In February 2003, Mr Begg was flown to Guantanamo Bay, and quickly moved into new high-security isolation cells at Camp Echo - the section reserved for "the worst of the worst". On 13 February, he was presented with a statement "that I was made to sign, in effect, by coercion, and under duress". It was that statement, thought to include his confession of active involvement with al-Qa'ida that led to Mr Begg being one of the first six Guantanamo detainees designated for trial as terrorists by President Bush later in 2003. For nearly two years, until his transfer to the more open conditions of Camp Delta last November, Mr Begg was held in solitary confinement and denied access to daylight or regular human contact.

The US and British intelligence agencies insist Mr Begg had a record of allegiance to Islamist terrorists linked to Osama bin Laden, including his visits to several "training camps" during the 1990s. They claim to have found a money order with his name on it in an al-Qa'ida house in Kabul in 2001, a document his lawyers claim could easily be a child's fees for Mr Begg's school.

Security sources also say Mr Begg has never fully explained why he visited Afghanistan during the 1990s, a claim he attempts to rebut in his testimony.

Mr Begg admits visiting several camps, but insists they were brief trips as an observer to learn more about Pakistani-based Islamist groups, including some fighting in Kashmir. Those camps, he said, were originally set up with CIA support to fight Soviet forces in Afghanistan. All were eventually shut down by the Taliban after ideological clashes. One camp had links to the anti-Taliban Northern Alliance, and none taught typical al-Qa'ida tactics of suicide missions, car-bombings or hijackings. Mr Begg denies taking military training.<</p>

Additional reporting by Paul Lashmar

Rambling, hand-written and disputed: the evidence the US relied upon

Martin Mubanga

A joint British and Zambian citizen, he was arrested in Zambia in February 2002 after allegedly fleeing Pakistan after the fall of the Taliban in Afghanistan.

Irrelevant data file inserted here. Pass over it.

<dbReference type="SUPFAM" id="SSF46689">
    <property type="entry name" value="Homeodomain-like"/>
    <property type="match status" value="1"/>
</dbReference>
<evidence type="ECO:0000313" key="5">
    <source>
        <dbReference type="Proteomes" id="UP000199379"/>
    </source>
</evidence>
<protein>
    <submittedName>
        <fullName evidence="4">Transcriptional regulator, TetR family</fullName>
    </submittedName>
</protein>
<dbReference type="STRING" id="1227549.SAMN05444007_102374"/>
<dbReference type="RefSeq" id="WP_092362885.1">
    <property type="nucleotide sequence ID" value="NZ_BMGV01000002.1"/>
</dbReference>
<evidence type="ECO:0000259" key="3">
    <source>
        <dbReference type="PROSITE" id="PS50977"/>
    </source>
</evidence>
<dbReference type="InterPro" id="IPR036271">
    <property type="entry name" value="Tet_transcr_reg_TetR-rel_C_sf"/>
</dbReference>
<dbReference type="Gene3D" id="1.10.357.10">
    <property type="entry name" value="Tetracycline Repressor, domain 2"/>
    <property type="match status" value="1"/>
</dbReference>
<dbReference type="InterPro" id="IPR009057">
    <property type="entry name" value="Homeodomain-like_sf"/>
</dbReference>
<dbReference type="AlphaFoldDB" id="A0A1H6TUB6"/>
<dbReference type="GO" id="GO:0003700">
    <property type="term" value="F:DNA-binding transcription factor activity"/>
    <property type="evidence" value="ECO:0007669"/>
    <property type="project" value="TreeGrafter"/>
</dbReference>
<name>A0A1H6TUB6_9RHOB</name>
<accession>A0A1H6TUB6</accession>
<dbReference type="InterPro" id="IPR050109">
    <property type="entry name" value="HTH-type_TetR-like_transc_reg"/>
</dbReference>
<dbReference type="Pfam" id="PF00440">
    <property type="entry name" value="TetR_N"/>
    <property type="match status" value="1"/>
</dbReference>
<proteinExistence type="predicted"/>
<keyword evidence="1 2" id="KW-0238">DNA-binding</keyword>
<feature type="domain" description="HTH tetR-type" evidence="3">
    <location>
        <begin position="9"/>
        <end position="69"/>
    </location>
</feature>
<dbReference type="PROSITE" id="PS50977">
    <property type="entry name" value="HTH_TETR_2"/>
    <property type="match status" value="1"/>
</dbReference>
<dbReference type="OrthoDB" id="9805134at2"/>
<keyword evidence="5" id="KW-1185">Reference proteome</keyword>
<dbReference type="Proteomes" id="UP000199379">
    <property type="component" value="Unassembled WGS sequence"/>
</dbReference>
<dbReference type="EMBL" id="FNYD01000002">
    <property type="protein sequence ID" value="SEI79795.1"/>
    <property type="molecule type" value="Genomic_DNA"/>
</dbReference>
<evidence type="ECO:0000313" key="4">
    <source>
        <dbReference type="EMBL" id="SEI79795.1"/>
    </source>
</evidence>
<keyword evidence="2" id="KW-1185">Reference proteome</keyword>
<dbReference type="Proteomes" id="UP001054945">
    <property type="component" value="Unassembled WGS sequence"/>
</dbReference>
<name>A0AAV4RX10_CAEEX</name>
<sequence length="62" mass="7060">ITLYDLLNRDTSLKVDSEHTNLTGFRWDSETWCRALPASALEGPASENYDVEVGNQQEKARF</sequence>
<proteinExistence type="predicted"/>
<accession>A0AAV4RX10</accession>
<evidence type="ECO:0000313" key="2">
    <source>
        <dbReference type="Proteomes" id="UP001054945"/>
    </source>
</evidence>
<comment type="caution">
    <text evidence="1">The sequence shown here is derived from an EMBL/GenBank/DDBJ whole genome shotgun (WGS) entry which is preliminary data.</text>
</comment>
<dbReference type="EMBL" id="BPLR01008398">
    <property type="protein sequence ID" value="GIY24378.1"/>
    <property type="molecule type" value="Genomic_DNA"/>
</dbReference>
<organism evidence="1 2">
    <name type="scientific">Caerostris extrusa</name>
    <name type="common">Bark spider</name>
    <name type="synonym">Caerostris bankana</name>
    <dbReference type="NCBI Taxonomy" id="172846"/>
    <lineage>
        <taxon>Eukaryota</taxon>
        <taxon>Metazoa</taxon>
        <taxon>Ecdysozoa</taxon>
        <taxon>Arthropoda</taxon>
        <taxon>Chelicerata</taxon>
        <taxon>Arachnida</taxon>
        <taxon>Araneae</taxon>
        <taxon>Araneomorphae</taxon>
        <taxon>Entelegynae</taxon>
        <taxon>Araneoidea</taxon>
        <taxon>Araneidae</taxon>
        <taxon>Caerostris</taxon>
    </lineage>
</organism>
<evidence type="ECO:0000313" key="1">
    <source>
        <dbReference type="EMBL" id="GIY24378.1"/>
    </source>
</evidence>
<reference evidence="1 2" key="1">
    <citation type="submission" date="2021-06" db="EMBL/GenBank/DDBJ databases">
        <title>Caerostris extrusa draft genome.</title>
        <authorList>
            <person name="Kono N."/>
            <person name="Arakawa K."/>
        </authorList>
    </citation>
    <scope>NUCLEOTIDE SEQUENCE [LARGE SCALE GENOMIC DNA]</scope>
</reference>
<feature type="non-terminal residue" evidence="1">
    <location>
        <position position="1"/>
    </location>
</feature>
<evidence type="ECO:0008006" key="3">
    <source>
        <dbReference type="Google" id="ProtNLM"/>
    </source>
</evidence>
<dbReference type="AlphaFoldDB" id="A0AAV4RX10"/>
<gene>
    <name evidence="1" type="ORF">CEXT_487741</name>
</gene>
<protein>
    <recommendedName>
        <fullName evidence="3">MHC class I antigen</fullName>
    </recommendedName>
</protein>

A former motorcycle courier from Wembley, London, Mr Mubanga, 32, was accused of helping al-Qa'ida plot terrorist attacks on the US. He allegedly carried a list of 33 Jewish organisations in New York when he was arrested. He denied the allegations and retracted all his previous confessions at Guantanamo last November. Mr Mubanga claims his passport had been stolen and was a victim of identity theft. As The Independent on Sunday revealed last year, Mr Mubanga wrote letters that accused Guantanamo guards of threatening him with rape, of assaulting him and offering him to prostitutes.

Feroz Abbasi

An "autobiography" written by Abbasi, the former student released from Guantanamo last week, suggests the Londoner advocated "martyrdom" attacks by Muslims on US military targets.

The admissions are among a series of claims in a batch of rambling handwritten documents, released last week by the US authorities to justify their claims that Mr Abbasi, 25, is a committed supporter of al-Qa'ida.

To the anger of his lawyers, the batch of documents includes frank admissions about Mr Abbasi's childhood and emotional problems as a teenager - breaching, they claim, an agreement with the US courts to keep those pages confidential.

Often decorated with doodles, elaborate chapter headings and small sketches, the documents expose him as a deeply troubled young man. That, his lawyers claim, explains why he became attracted by the teachings of the radical cleric Abu Hamza at Finsbury Park mosque.

Mr Abbasi admits joining Abu Hamza's militant Supporters of Shariah group in November 1999, and offering to leave for Chechnya to fight the Russians.

The cleric said he needed to prove himself and began actively to cultivate the then 18-year-old. He was given militant tapes, books and lectures.

Mr Abbasi insisted he only wanted to protect threatened Muslims in Kashmir or Afghanistan, not directly attack the US or the UK. Despite volunteering to fight the US invasion of Afghanistan, he denies ever taking part in battle.

He also alleges that US interrogators subjected him to abusive internal body searches, and to a series of unexplained injections at Guantanamo Bay.

His lawyers are adamant that these documents, written by a man held for two years in solitary confinement and subjected to torture, are wholly unreliable.

Richard Belmar

A former Royal Mail worker, he is accused by the US of being trained at an Afghan terrorist camp run by al-Qa'ida and of fighting for the Taliban.

Mr Belmar, 25, a Muslim convert from north-west London, admitted many of the US allegations at a military tribunal in Guantanamo Bay last November, including hearing Osama bin Laden speak and learning basic military training.

But he also accuses his US interrogators of torturing him at the US airbase in Bagram, including the claim he swore allegiance to Bin Laden and assaulted a suspected spy.

One of four Britons freed from the US base last Tuesday, Mr Belmar is now recovering with his family. His lawyers insist his admissions are unreliable, because he was coerced into confessing.